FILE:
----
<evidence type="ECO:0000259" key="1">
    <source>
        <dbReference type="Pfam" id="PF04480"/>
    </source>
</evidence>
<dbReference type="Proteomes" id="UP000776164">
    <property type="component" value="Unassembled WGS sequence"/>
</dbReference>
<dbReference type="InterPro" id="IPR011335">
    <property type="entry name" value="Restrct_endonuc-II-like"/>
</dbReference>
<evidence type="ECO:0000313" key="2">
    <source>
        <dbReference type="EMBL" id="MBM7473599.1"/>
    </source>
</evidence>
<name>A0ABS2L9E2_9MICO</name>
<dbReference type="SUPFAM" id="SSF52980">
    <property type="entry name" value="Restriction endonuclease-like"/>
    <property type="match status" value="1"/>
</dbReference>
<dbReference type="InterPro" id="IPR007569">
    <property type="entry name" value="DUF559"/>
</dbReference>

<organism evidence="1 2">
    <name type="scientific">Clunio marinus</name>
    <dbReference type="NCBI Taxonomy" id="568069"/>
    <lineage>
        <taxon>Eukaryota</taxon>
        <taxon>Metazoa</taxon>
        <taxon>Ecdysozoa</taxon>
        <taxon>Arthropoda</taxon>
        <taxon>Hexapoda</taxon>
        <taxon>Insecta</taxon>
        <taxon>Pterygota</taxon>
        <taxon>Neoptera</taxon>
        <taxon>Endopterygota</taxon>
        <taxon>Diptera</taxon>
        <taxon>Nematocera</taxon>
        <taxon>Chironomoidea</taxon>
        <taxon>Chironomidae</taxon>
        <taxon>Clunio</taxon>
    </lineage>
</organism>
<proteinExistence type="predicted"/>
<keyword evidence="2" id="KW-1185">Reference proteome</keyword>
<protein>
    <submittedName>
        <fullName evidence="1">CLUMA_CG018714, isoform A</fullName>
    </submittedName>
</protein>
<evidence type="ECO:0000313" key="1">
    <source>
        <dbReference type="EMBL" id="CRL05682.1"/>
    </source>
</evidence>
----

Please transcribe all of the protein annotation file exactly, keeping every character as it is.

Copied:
<evidence type="ECO:0000259" key="1">
    <source>
        <dbReference type="Pfam" id="PF04480"/>
    </source>
</evidence>
<dbReference type="Proteomes" id="UP000776164">
    <property type="component" value="Unassembled WGS sequence"/>
</dbReference>
<dbReference type="InterPro" id="IPR011335">
    <property type="entry name" value="Restrct_endonuc-II-like"/>
</dbReference>
<evidence type="ECO:0000313" key="2">
    <source>
        <dbReference type="EMBL" id="MBM7473599.1"/>
    </source>
</evidence>
<name>A0ABS2L9E2_9MICO</name>
<dbReference type="SUPFAM" id="SSF52980">
    <property type="entry name" value="Restriction endonuclease-like"/>
    <property type="match status" value="1"/>
</dbReference>
<dbReference type="InterPro" id="IPR007569">
    <property type="entry name" value="DUF559"/>
</dbReference>

<organism evidence="1 2">
    <name type="scientific">Clunio marinus</name>
    <dbReference type="NCBI Taxonomy" id="568069"/>
    <lineage>
        <taxon>Eukaryota</taxon>
        <taxon>Metazoa</taxon>
        <taxon>Ecdysozoa</taxon>
        <taxon>Arthropoda</taxon>
        <taxon>Hexapoda</taxon>
        <taxon>Insecta</taxon>
        <taxon>Pterygota</taxon>
        <taxon>Neoptera</taxon>
        <taxon>Endopterygota</taxon>
        <taxon>Diptera</taxon>
        <taxon>Nematocera</taxon>
        <taxon>Chironomoidea</taxon>
        <taxon>Chironomidae</taxon>
        <taxon>Clunio</taxon>
    </lineage>
</organism>
<proteinExistence type="predicted"/>
<keyword evidence="2" id="KW-1185">Reference proteome</keyword>
<protein>
    <submittedName>
        <fullName evidence="1">CLUMA_CG018714, isoform A</fullName>
    </submittedName>
</protein>
<evidence type="ECO:0000313" key="1">
    <source>
        <dbReference type="EMBL" id="CRL05682.1"/>
    </source>
</evidence>